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Let's talk about Postpartum Depression

Your pregnant. Your excited to have a new member of your family (or not). Sometimes pregnancy is not as welcome as we all would think. Sometimes it is very welcome. But that’s not what this is about. This is about postpartum depression. What happens after you have your baby. How you feel. How you think you should feel. How the reality could be.

You’re in labor. Your nervous! Excited that your pregnancy is going to end soon and you can see and hold your baby. Finally, the baby is here. Your holding your baby and you and your family are on cloud 9. The bliss of a new baby lasts for a few days. Maybe longer. Than the exhaustion and doubt kick in.

This is real life now. Your life has changed forever. Are you up for it? When I was pregnant I didn’t think it would be like this. All I did was nurse baby. It gets lonely. I was exhausted. I just want a shower. I want my old life back. Does that mean that I regret having this baby? NO. I’m just being honest. I want everyone to understand that I’m just being real. I miss my partner. I miss a lot of things. Mostly I’m just exhausted. Am I doing it right? Why is he/she crying so much. It stresses me out. What a lot of people told me. “You should be happy. You wanted this baby, right? What’s wrong? Sleep when the baby sleeps.” And it goes on.

Postpartum depression or baby blues is not something that people talk about that often. They throw it under the rug like an old shoe. Then that old shoe comes out and it’s not any different. It’s still exhausted and confused and anxiety ridden. Don’t get me wrong. Not everyone suffers from Postpartum depression. Some women and families do great. They rest, they feel good, and they step into the role of being a parent like you walk through the gates of Disneyland. Happy to be there. Others not so much. Did you know that 1 in 7 women have postpartum depression after birth of their baby? 1 in 7! Now that’s a significant number as far as I’m concerned. I heard this statistic on Good Morning America this morning. Why? Because Serena Williams has come forward to say that she suffered, and still is suffering postpartum depression. Why does it take a celebrity to come out and talk about this to get the public's attention? Why? Because when families have babies, it’s supposed to be a happy time. It is. Don’t get me wrong. But it can also produce anxiety, loss of confidence in oneself, exhaustion, and the list goes on. I’m happy it has come out of the closet. Well almost out of the closet. I feel it's still not as accepted as it should be.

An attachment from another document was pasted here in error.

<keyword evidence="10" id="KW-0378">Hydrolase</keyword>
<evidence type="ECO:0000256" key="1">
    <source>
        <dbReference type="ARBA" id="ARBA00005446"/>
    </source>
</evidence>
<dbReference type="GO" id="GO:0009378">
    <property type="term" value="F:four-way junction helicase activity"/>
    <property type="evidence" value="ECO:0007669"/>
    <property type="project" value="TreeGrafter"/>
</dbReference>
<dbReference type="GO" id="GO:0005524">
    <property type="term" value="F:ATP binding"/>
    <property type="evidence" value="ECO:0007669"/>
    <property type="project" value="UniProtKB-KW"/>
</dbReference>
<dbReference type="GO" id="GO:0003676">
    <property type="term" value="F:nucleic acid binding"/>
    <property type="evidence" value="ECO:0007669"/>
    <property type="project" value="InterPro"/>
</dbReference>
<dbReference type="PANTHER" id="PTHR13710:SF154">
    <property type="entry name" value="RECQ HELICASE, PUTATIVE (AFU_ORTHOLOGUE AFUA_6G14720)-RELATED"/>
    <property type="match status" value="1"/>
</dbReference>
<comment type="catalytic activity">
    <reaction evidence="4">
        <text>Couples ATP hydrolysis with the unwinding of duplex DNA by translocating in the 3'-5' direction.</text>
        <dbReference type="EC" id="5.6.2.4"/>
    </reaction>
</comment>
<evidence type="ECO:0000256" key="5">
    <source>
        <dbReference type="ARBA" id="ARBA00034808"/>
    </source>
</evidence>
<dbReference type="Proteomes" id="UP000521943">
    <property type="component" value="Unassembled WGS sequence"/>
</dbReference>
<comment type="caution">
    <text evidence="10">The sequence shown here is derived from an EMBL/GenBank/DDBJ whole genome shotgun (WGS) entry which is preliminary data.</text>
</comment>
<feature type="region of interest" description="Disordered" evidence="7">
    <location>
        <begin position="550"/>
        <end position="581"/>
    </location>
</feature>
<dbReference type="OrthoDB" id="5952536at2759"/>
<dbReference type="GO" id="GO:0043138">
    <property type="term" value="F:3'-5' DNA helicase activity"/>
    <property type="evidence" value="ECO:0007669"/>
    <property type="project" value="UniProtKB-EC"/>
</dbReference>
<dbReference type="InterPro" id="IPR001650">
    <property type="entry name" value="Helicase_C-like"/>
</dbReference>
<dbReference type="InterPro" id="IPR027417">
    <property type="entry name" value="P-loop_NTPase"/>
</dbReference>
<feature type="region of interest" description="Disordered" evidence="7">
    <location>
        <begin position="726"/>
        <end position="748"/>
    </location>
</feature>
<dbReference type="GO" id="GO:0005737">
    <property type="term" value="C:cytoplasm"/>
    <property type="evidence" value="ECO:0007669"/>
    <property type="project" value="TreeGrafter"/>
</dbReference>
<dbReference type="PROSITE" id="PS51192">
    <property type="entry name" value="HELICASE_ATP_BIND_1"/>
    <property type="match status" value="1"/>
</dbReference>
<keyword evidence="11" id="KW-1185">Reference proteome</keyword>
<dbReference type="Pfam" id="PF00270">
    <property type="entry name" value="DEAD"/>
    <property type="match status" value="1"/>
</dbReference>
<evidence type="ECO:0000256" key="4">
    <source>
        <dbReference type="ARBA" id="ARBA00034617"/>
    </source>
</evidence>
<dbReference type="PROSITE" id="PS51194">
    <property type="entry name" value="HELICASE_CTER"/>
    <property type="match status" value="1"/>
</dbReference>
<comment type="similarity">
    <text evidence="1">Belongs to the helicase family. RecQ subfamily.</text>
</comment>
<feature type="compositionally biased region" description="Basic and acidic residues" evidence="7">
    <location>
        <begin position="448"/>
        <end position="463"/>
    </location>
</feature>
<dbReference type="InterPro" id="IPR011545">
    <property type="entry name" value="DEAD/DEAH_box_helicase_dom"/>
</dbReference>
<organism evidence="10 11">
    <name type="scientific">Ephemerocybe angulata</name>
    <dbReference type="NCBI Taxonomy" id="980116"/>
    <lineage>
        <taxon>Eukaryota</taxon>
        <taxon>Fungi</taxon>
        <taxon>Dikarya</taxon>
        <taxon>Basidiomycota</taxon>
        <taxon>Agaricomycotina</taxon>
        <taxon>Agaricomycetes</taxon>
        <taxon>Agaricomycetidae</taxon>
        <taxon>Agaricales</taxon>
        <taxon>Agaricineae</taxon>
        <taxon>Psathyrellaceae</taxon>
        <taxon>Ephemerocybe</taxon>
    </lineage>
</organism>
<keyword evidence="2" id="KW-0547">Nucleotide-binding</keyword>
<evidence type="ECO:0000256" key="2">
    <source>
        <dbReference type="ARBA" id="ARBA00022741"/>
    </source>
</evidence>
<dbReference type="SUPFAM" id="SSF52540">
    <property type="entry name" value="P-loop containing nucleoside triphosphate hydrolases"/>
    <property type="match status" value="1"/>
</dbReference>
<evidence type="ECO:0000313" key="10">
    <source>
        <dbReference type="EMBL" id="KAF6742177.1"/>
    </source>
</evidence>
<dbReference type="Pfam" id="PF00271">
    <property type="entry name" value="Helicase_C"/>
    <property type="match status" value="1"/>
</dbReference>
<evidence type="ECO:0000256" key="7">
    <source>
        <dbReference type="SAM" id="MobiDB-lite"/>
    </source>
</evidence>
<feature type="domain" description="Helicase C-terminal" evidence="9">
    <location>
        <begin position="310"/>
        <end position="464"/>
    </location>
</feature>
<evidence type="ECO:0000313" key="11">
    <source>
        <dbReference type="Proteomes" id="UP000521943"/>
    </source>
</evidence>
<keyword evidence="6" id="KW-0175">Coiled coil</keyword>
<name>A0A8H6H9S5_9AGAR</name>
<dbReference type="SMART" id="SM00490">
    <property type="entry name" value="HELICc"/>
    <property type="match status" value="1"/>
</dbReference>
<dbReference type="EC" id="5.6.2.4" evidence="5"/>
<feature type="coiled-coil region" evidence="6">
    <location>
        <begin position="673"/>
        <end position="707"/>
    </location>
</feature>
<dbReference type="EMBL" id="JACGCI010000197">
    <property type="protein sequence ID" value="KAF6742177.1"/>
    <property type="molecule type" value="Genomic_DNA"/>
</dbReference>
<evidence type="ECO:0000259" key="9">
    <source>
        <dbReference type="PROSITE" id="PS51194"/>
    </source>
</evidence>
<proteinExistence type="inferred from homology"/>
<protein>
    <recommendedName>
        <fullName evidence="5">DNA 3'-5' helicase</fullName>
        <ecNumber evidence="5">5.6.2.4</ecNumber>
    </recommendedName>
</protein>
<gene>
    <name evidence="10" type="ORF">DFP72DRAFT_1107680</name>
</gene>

We, as a society, expect a lot out of women that have babies. They are expected to literally get out of the birth bed and go back to work. WHAT? In the U.S. most women only get about 6 to 12 weeks of maternity leave. 6 to 12 weeks. That means they work until close to their due date. Then they hope that baby will come before their due date so they get some time home with their baby. Now think about this. Not only are their hormones all over the place, but their exhausted from labor, birth and now nursing every 2 hours. And let’s not forget the Mama’s that have toddlers or other children. Do you think their ready to go back to work when their baby is 6 to 12 weeks old? That’s a hard NO. Did you know that in Canada they get close to 18 months for maternity leave? There’s paternity leave for the Daddy too. What’s up the with the U.S.?

During our past, women got support from other women when we gave birth, and after. Some cultures have new moms and their babies put to bed for 30 days or even longer. They are waited on hand and foot. They are cherished. After 30 days they come out of their space with baby and start living outside of their room. Does is affect how they deal with their baby once they start living outside of their room? I’m going to say yes. I would think that after all the love and attention they get, they would feel better physically and emotionally so maybe they will be able to better cope with their new baby.

Maybe 30 days rest after birth is not a reality where you are or in your culture. But can’t we figure out a good way to give women support during this critical time that allows them to recover from childbirth? Why, as a society, do we expect women to get out of bed after birth, strap their baby on their body and just keep going? It’s crazy.

We need to come together as a society to help women and families cope with this. Listen when they talk, without judgment. Tell them their going to make it. Give them a hug. Let them cry. Go to their house and watch baby for a bit so they can take a shower or just sleep. Bring a meal that is breast feeding friendly. Clean the toilets. Do some laundry. Feed her while she nurses her baby. Make sure she drinks water. Do what you can, all without judgment.

Is there good news in all this? There’s more help out there than ever. There are new mom groups that can give mama’s support in the larger cities. But what about the rural communities or the smaller towns. What about women that don’t have the means to pay for the groups. What about the stigma? How can we help these women and the stigma go away?

We can offer to have a new mom’s group that is free. A new mom is anybody who just had a baby. It could be there first or their sixth. It doesn’t matter. You don’t need much training. A good heart that will allow these women to talk it out on how they feel without judgment and a place for them to meet. This lets them know that there not alone. That others feel the same way. That they will survive and there is a light at the end of the tunnel. I promise.

If you would like more information about starting a mom’s group, don’t hesitate to contact me.

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